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Chicago P.D

Chicago P.D- My Way (1×13)



This weeks Chicago P.D felt like a completely different show than last week. There wasn’t even a mention of what happened in the crossover episode. Instead, the focus was on our favorite hispanic drugster, Pulpo. Think back two weeks ago when the intelligence unit was hunting down a man named Munoz. They sent in Nadia and Burgess as undercover prostitutes to bust these guys, but Munoz somehow got away. Well, the protective forces of Chicago now want to use Pulpo as a resource in capturing Munoz once and for all.


Obviously, Antonio is against this for many reasons, one including the kidnapping of his son in the first couple of episodes and the death of his partner. Voight also doesn’t trust Pulpo and he sure has reason not to. Before Pulpo even agrees to speak, he has a huge list of demands that need to be met. He than tells the intelligence unit that they need to send Antonio as Tico, one of Pulpo’s guys. The plan is to drive a truck full of cocaine, to some other guy, who drives it over to the warehouse, where Munoz will be. They can capture him and all is well. But, once the force gets to the warehouse, the gangsters tell them that Munoz would never have shown his face here. Apparently, these two are rivals. Voight flips out on Pulpo for lying to them and sending them on a false trail, while risking the lives of one of their own… again!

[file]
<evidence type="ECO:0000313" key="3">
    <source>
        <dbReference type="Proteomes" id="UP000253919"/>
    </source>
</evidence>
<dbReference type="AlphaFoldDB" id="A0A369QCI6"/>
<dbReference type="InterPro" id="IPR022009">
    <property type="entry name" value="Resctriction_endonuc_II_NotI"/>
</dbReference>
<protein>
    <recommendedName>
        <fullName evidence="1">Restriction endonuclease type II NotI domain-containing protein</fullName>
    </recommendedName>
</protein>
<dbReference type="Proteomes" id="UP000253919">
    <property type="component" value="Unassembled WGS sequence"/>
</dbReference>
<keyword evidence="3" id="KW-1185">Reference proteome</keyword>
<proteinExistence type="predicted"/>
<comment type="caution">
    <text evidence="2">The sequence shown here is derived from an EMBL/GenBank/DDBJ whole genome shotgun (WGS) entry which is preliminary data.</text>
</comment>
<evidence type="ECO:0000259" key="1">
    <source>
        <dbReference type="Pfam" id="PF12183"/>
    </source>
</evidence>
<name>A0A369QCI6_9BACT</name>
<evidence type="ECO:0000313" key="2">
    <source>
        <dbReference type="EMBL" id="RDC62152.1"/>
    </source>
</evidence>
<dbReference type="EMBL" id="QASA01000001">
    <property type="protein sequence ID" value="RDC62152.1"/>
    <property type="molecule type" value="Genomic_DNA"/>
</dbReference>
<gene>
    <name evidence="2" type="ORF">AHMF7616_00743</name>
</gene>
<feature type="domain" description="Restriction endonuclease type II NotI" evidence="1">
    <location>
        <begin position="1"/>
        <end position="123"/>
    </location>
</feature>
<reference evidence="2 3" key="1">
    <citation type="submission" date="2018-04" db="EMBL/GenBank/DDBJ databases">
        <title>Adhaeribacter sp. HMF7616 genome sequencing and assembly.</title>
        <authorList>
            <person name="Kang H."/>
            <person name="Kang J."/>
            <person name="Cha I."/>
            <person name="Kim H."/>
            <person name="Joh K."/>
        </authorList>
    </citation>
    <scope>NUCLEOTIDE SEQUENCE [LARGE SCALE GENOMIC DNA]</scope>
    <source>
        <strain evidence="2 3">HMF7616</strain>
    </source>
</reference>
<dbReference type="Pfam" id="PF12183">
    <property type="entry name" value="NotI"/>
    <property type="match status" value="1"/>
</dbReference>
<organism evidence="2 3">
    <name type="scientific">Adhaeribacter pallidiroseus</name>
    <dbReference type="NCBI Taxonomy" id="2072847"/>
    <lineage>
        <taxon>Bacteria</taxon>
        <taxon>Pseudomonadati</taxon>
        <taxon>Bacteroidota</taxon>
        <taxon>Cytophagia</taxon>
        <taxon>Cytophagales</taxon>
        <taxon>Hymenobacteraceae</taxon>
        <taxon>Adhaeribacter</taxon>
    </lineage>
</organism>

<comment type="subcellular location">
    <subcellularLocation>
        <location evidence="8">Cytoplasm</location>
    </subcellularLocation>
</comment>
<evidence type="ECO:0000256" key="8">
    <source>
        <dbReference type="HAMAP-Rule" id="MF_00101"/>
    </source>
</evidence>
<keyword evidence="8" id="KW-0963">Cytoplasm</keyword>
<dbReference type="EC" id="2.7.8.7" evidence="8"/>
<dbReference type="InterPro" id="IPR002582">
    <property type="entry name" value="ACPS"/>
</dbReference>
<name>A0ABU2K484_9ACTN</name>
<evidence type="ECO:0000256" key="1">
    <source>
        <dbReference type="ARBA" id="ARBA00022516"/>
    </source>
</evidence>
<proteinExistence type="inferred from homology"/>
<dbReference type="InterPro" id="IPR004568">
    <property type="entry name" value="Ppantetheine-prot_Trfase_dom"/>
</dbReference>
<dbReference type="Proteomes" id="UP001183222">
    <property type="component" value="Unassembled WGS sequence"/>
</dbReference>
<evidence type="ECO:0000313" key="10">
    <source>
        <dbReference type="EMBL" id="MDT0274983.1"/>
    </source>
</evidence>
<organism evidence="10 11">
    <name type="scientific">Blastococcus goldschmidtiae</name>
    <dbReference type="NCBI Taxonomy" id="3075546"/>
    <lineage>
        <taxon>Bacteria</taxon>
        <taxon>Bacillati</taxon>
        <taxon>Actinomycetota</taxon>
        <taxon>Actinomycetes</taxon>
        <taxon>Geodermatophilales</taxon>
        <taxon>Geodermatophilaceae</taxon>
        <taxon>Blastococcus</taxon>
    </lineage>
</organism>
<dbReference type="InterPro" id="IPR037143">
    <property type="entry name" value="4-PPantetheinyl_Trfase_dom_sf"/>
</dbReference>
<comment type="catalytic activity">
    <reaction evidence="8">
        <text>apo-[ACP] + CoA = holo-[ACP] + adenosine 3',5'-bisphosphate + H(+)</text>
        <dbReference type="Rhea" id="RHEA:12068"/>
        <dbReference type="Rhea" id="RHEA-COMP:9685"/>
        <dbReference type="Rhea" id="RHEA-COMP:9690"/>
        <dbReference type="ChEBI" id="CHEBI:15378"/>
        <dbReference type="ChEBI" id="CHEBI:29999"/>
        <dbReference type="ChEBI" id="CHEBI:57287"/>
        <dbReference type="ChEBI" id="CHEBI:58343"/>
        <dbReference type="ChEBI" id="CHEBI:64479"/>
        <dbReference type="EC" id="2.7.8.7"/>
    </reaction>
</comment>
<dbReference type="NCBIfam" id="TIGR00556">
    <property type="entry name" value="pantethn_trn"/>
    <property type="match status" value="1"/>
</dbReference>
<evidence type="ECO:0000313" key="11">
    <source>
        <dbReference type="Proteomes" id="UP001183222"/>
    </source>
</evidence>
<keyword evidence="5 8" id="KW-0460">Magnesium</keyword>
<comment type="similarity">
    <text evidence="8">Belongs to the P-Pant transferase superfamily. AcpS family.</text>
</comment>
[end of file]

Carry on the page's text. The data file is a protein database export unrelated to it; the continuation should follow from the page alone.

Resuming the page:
Chicago P.D. - Season 1

Meanwhile, Lindsay and Halstead are doing some research to see if Pulpo had anyone close that they could manipulate him with. They track down a number that he called 144 times right before he got arrested. It leads to a woman, who convincingly admits that Pulpo was a stalker and wouldn’t leave her alone. “I hope he rots in hell,” she exclaimed. It was super convincing and she would have totally gotten away with it, if not for the little kid who came around the corner and looked totally like Pulpo’s child. The agents brought Pulpo’s girlfriend and son to the station, and used her as bait. In order to keep his loved one out of jail and his son out of the foster care system, he needed to tell them the truth about how to get to Munoz. It seemed to do the trick.